Compare and contrast East Egg to West Egg in The Great Gatsby.

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Further, East Egg is more removed from the city, farther away from the horrible valley of ashes; West Egg is closer.  The residents of East Egg can retire from the hustle and bustle of New York City as well as avoid, for the most part, the sight of the valley...

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Further, East Egg is more removed from the city, farther away from the horrible valley of ashes; West Egg is closer.  The residents of East Egg can retire from the hustle and bustle of New York City as well as avoid, for the most part, the sight of the valley -- a constant reminder of the unintended effects of the industry and economy that has made so many East Egg residents so rich.  These folks can escape to their own little world whenever they choose, leaving everyone else to deal with the huge divide between the haves and the have-nots and the corruption of the American Dream. 

Nick alludes to this in the end, when he calls Tom and Daisy "careless people [who] smashed up things and creates and then retreated back into their money or their vast carelessness, or whatever it was that kept them together, and let other people clean up the mess they had made...."  The wealthy, high-status residents of East Egg are much more able to avoid anything ugly, any truths they don't want to face, i.e. their own responsibility in creating and maintaining a status quo that prevents others from achieving the American Dream.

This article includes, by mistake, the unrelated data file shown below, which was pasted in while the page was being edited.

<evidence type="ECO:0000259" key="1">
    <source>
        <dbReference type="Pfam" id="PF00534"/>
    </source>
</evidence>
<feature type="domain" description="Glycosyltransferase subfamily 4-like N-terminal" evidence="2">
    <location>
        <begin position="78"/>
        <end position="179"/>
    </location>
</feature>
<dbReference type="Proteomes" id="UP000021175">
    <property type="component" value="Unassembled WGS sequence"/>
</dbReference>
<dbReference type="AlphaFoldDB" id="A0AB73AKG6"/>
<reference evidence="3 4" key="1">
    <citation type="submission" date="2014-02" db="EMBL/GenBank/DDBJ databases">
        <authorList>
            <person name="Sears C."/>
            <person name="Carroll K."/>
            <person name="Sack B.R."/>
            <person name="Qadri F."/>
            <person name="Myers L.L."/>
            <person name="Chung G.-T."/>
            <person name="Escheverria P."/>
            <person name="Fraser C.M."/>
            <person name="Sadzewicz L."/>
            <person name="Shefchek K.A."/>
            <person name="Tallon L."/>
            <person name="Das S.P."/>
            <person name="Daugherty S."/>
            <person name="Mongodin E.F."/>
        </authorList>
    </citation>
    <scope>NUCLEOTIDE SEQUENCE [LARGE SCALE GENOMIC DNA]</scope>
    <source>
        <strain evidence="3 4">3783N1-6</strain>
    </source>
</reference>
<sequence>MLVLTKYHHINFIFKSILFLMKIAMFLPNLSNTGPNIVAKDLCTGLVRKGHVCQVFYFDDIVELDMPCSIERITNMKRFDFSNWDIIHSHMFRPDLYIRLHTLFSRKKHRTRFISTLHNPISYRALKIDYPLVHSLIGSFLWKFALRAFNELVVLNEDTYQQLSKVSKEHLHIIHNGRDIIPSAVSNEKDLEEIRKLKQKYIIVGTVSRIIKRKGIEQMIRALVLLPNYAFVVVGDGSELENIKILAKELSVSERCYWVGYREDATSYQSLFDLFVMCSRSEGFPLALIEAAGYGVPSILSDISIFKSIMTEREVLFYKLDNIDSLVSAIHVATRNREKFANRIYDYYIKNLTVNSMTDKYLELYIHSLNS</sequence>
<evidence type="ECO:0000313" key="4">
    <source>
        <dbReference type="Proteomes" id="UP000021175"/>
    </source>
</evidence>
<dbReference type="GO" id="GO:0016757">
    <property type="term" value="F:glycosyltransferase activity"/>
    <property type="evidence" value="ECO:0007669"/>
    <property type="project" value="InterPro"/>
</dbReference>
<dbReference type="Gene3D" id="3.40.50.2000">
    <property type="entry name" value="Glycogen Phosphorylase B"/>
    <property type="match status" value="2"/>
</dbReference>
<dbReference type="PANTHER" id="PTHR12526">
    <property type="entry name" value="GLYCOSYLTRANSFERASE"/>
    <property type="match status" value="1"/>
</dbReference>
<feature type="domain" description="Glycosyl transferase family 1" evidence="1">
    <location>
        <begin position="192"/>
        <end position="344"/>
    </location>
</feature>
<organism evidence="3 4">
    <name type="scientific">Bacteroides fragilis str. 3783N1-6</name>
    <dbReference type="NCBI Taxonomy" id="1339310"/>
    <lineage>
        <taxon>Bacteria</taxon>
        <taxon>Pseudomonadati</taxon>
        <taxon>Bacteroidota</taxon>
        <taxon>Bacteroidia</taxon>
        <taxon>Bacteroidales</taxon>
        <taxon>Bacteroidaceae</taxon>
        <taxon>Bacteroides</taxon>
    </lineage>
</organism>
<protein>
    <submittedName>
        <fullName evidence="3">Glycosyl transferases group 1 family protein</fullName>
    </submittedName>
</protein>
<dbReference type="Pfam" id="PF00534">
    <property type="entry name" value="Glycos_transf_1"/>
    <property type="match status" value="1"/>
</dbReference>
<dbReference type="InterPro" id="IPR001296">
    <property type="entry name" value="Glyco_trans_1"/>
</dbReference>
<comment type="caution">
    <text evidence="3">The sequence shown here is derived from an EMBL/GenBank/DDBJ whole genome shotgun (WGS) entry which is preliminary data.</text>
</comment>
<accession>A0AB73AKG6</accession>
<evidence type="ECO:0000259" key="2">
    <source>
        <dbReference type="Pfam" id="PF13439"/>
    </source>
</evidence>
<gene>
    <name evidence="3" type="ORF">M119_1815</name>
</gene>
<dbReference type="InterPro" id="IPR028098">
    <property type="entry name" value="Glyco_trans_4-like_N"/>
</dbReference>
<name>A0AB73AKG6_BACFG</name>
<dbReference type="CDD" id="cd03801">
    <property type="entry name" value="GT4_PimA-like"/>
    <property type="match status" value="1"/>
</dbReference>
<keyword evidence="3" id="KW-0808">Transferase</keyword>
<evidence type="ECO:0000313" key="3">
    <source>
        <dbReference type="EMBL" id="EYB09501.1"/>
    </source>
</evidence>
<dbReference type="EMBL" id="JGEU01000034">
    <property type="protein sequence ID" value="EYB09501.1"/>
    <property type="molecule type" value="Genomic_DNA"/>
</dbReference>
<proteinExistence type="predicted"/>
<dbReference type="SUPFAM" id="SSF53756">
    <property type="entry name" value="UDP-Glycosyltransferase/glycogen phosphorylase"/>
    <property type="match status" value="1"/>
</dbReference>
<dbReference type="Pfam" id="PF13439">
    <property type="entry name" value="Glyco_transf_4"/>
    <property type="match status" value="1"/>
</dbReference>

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As has already been suggested, East Egg is the place where the established wealthy people live.  The homes are old and classic, and there are all the accoutrements of the rich--such as stables and polo fields.  Tom and Daisy live here.  It's the more sedate and dignified of the two Eggs.

West Egg is where the rich Gatsby lives, it's true--but right next to his new, European-inspired mansion is Nick's $80-a-month shack.  Gatsby's money is "new," and he would have had no option to build in East Egg.  Instead, he builds an out-of-place home on West Egg.

Interestingly enough, though, there are plenty of East Egg men and women who show up at Gatsby's parties with people other than their spouses and act like drunken fools once they're there.  Apparently the behavior while on the East Egg must be proper and appropriate to the dignity of "old" money.  A visit to the West Egg, however, aparently allows them to be as wild and dissolute as they wish. 

This dichotomy of East and West Egg appearance and behavior is one of the great hypocrisies found in this novel. 

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